"It enables me to learn more about prospective employers, understand their needs, and build good professional relationships. At this point in my career, it's important to find the right fit. Exploratory interviews are a great way to test out whether there's a good match," says the executive, who is now president of a consulting firm that provides executive leadership to private companies.
Not every employed executive is open to informational meetings, but rather than butting heads with those who don't value this kind of networking, focus your attention and energy on identifying and building relationships with people who share your perspective.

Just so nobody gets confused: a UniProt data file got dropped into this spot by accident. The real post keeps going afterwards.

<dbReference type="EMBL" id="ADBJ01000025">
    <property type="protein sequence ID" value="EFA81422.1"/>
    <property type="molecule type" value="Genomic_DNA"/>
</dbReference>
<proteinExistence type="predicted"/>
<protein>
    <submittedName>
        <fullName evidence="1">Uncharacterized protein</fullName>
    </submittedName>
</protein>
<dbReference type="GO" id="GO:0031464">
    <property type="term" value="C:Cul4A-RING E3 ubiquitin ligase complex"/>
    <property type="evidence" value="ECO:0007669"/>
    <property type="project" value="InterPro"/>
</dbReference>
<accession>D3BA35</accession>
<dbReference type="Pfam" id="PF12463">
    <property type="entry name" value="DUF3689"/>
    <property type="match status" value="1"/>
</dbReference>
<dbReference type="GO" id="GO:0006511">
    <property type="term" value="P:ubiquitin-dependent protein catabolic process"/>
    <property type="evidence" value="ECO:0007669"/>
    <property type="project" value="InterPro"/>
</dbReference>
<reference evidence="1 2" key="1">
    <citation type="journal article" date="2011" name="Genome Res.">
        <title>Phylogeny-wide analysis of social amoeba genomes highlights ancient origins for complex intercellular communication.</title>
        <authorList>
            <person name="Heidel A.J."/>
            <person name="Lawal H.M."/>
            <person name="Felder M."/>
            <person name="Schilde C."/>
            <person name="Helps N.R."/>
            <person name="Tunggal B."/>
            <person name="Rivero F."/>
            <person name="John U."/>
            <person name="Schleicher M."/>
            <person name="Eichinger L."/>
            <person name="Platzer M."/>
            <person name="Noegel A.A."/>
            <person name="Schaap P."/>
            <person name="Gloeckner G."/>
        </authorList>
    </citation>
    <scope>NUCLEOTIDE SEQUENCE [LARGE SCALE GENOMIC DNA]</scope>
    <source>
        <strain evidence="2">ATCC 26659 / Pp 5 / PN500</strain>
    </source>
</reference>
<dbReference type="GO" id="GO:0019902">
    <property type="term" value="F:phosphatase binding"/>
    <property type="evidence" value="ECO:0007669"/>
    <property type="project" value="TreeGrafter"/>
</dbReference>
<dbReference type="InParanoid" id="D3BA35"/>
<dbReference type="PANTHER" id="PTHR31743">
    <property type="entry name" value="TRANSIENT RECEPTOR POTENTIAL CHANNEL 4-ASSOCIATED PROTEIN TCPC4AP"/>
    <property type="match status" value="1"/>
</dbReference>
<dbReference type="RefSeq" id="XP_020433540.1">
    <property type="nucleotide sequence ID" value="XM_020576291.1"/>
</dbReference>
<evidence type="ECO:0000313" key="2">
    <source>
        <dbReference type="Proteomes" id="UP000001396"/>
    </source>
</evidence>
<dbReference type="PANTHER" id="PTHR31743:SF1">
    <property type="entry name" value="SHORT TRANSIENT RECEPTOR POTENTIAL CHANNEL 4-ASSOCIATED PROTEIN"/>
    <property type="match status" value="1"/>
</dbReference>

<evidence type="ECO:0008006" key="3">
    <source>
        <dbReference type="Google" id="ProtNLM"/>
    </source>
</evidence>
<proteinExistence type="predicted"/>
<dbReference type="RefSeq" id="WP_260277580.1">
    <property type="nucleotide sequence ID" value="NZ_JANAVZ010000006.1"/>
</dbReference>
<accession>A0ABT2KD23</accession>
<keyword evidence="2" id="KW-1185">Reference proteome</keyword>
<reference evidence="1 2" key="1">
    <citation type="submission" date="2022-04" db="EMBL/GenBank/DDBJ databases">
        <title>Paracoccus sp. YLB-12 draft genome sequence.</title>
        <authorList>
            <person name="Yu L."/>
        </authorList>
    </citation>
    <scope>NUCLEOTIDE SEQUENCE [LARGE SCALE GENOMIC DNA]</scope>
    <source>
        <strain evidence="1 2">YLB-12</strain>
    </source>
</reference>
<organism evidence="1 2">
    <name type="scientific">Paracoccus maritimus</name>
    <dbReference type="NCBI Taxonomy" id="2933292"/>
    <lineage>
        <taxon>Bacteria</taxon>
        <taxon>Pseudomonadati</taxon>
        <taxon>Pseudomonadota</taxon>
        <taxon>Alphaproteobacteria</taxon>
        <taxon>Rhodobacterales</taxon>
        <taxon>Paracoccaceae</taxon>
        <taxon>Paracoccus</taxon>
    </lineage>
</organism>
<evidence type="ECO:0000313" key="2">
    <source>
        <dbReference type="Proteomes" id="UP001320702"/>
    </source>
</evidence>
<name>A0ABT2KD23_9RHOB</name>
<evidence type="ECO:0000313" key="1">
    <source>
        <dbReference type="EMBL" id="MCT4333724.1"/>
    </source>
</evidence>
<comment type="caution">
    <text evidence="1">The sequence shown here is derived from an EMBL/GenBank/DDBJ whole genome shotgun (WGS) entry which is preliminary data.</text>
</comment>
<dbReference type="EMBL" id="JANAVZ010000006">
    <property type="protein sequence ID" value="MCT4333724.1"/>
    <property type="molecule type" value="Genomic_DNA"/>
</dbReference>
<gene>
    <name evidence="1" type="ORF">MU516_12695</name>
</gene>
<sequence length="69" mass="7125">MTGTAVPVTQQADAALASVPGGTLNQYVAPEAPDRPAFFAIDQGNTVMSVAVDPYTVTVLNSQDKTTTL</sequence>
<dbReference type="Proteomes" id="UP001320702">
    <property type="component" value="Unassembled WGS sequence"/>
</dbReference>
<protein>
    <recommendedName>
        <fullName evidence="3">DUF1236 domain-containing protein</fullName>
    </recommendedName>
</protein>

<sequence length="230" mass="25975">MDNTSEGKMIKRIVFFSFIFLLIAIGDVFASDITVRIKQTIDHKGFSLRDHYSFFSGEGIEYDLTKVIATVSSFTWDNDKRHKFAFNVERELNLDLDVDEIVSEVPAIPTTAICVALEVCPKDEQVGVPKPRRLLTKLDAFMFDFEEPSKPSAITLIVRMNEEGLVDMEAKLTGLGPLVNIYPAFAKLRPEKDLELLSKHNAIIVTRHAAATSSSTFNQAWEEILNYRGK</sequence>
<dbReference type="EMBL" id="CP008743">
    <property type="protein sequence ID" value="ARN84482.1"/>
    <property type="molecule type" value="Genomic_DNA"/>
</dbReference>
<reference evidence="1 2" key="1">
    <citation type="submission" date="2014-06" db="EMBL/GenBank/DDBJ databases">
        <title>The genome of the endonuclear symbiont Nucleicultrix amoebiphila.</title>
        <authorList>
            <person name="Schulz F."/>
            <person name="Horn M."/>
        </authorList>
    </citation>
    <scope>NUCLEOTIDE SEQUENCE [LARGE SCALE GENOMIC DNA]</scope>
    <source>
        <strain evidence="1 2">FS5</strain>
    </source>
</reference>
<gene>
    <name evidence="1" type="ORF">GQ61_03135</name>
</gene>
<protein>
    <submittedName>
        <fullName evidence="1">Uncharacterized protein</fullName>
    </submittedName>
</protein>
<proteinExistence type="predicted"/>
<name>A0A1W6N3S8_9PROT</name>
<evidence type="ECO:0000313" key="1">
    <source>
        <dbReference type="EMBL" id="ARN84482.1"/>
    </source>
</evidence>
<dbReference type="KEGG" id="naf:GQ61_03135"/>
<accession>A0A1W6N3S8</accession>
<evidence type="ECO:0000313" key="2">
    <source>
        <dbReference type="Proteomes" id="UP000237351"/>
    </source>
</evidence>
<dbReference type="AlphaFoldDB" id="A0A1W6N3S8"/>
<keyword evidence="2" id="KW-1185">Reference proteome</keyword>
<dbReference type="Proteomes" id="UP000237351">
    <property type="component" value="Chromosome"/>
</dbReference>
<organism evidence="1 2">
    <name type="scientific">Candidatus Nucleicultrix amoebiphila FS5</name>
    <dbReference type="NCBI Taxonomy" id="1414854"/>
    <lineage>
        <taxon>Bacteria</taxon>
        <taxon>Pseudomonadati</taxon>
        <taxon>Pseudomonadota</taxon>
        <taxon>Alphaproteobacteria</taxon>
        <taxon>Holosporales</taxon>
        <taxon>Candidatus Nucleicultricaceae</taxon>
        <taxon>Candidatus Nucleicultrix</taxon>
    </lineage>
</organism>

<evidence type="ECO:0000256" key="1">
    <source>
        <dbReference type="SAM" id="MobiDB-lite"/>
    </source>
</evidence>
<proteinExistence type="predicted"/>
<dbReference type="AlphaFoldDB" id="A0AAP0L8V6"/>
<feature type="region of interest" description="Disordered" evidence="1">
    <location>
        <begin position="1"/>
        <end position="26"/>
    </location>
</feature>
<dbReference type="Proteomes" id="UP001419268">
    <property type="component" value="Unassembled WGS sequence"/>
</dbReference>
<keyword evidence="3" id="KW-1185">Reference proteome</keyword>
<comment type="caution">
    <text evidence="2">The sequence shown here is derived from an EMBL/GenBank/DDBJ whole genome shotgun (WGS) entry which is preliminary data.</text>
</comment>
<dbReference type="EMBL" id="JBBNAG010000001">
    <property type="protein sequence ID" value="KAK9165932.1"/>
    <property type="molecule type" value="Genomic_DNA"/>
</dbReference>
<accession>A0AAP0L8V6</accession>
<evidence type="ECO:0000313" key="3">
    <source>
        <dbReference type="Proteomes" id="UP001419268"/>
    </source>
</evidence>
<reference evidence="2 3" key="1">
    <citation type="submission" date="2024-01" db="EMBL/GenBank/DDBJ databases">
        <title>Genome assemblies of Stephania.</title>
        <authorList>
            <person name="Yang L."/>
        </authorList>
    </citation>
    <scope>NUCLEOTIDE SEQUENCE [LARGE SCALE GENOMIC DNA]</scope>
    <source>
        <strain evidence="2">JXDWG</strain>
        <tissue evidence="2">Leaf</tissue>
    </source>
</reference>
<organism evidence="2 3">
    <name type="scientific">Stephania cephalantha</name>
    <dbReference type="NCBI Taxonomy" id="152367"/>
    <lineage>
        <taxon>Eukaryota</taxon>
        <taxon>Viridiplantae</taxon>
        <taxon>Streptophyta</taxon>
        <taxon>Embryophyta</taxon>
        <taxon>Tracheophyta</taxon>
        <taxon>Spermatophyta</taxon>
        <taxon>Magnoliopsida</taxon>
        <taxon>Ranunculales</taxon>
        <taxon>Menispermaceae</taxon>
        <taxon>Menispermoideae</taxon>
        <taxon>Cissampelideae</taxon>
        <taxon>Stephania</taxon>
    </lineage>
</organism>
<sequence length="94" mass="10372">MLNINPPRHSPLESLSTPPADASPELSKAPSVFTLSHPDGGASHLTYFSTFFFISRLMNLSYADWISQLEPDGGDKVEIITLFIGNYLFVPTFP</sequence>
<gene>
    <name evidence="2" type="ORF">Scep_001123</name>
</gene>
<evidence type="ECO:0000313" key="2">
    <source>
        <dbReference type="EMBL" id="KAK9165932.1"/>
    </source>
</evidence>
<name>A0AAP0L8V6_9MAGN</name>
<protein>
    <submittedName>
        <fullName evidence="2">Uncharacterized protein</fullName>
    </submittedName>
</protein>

"People who are resistant to informational interviewing are also resistant to networking," says Ms. Peterson. "They don't appreciate the value of building relationships."
For her, informational interviews are never a waste of time. They help her to understand the business marketplace, expand her referral base, and build good will.
If you're currently job hunting, exploratory interviews are ideal ways to stay connected and energized while quite possibly opening the door to viable job offers. They also can boost your self-confidence by reminding you of who you are, who you know and what you have to offer.
-- Ms. Hirsch is a career counselor in Chicago, who has written several books on career issues, including "How to Be Happy at Work" (Jist Publishing, 2003).